Rules on overdraft protection and communications in debt collections, as well as efforts to identify and relieve regulatory burden for financial services providers and small businesses, are all on the agenda prepared for the remainder of 2018 by the federal consumer protection watchdog.
The agenda was developed before the leadership change at the agency in November, when Mick Mulvaney was named acting director.
In filings with the Federal Register Thursday, the Consumer Financial Protection Bureau (CFPB) outlined its planned actions for the remainder of 2018. The agenda, current as of Sept. 28, was developed to cover the remainder of 2017 and for the first nine months of 2018 (up to October).
CFPB said in the filings that its next agenda will be published this spring, with updates through fall 2018. According to reports, the agenda does not reflect the CFPB’s rulemaking plans under the Trump administration.
Among the items the agency identifies for action in the coming months in its agenda:
- Overdraft programs: The bureau said it is preparing for a “potential rulemaking” regarding the overdraft programs on checking accounts, citing several years of research leading it to believe that “there are consumer protection concerns with regard to these programs.” The agency asserted that the market for the programs does not appear to be competitive and that consumers “do not shop based on overdraft fee amounts and policies.” Further, the bureau noted that substantially different “opt-in rates” for the programs exist across different depository institutions (despite widespread use of disclosure forms). The agency noted that its “supervisory and enforcement work indicates that some institutions are aggressively steering consumers to opt in.”
- Debt collections: A proposed rule is expected to be released concerning Fair Debt Collection Practices Act (FDCPA) communications practices and consumer disclosures. “The Bureau is also concerned that certain lenders’ payment collection practices are causing substantial harm to consumers, including substantial unexpected fees and heightened risk of losing their checking accounts,” the agenda states.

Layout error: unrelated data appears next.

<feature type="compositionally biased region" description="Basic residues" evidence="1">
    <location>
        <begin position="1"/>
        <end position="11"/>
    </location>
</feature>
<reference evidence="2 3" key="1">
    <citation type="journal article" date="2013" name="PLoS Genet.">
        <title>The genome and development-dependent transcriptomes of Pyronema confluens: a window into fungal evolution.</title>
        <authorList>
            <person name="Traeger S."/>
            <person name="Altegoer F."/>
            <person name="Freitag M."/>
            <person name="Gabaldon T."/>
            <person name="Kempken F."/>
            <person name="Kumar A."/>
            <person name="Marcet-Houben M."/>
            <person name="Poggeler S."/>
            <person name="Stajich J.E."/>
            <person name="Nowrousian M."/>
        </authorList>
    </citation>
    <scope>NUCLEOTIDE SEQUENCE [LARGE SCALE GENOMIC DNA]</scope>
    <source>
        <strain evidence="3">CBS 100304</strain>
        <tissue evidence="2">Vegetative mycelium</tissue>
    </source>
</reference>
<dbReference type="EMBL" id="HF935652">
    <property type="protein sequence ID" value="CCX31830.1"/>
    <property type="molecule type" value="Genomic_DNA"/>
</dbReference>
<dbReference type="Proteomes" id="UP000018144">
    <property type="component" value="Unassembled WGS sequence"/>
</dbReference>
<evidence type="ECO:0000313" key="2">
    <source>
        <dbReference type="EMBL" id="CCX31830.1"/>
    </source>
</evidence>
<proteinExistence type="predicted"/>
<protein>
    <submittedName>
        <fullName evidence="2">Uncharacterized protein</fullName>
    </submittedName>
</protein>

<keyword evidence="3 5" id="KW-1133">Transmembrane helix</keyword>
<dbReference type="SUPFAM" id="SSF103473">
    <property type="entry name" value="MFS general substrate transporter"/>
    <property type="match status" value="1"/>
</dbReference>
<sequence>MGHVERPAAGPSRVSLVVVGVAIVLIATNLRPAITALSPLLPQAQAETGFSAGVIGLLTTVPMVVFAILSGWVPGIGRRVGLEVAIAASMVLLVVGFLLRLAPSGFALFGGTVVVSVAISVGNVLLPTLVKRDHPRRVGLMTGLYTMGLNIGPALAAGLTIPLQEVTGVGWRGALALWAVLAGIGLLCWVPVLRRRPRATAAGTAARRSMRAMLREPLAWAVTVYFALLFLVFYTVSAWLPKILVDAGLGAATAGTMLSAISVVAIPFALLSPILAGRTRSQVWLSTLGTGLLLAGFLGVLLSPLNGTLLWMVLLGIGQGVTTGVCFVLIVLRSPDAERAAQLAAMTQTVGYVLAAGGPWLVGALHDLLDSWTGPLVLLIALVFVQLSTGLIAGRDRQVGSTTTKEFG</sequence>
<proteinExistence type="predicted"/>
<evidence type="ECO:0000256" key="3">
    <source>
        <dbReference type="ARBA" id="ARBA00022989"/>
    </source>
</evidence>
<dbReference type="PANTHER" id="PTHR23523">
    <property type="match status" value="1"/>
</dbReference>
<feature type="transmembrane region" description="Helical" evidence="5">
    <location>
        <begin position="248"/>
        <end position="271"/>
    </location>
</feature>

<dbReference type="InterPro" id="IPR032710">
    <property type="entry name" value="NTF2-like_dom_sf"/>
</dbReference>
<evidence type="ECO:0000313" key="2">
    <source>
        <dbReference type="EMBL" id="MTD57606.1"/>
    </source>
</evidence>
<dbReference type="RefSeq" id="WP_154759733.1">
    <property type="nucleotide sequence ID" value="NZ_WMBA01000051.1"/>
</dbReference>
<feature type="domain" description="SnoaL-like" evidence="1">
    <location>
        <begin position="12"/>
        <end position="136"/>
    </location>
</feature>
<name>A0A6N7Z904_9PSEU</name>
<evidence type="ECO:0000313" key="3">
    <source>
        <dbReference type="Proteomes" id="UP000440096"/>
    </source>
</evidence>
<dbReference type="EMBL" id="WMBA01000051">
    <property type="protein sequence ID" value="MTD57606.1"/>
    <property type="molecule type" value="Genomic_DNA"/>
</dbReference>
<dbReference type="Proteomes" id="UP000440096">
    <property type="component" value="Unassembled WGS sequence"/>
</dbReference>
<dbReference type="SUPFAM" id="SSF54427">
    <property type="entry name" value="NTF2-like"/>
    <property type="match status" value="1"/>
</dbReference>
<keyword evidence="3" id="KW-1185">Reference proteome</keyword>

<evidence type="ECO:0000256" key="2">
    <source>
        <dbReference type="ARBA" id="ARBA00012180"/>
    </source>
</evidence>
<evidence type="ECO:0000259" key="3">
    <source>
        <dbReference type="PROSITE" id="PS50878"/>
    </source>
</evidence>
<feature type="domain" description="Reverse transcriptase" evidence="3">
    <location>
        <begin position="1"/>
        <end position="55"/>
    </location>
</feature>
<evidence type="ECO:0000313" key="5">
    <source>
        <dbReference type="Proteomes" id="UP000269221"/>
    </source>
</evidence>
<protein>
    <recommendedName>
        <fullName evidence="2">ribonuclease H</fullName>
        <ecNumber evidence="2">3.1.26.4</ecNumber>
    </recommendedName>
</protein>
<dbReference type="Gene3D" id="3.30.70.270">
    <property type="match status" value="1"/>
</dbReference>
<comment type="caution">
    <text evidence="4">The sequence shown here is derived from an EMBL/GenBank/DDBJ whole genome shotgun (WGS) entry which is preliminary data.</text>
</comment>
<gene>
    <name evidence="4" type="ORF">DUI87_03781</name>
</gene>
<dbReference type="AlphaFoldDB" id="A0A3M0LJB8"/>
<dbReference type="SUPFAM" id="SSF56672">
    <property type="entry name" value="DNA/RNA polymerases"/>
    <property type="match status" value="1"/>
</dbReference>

- Supervision of non-bank entities: The agenda notes the bureau is “continuing rulemaking activities” to ensure “meaningful supervision” of non-bank financial services providers in order to create “a more level playing field” for depository and non-depository institutions. The bureau placed specific emphasis on developing a proposed rule to define “larger participants” in the markets for personal loans, such as consumer installment and vehicle title loans.
- Remittances, mortgage rules: The agency plans to publish five-year assessments on the effectiveness of its rules in these two areas; the remittance transfers rule report is expected in October, and the report on mortgage rules in January 2019.
- Review of existing rules: The agency began work last fall to review existing regulations that it inherited from other agencies through the transfer of authorities under the Dodd-Frank Wall Street Reform and Consumer Protection Act of 2010 (Dodd-Frank Act). “The Bureau expects to focus primarily on subparts B and G of Regulation Z, which implement TILA with respect to open-end credit generally and credit cards in particular,” the agency stated. “As part of this general effort, the Bureau is considering rules to modernize the Bureau’s database of credit card agreements to reduce burden on issuers that submit credit card agreements to the Bureau and make the database more useful for consumers and the general public.”
- Electronic funds transfer: The agency is considering modernizing Regulation E (Electronic Fund Transfer Act, or EFTA) to address issues of concern in connection with data aggregators.
- Regulatory burden: The agency has launched an internal task force to “coordinate and bolster the agency’s continuing effort to fulfill its mandate to identify and relieve regulatory burdens, including with regard to small businesses,” the agency stated. “The task force is currently engaged in reviewing ideas for reduction of regulatory burden that have been suggested by Bureau stakeholders.”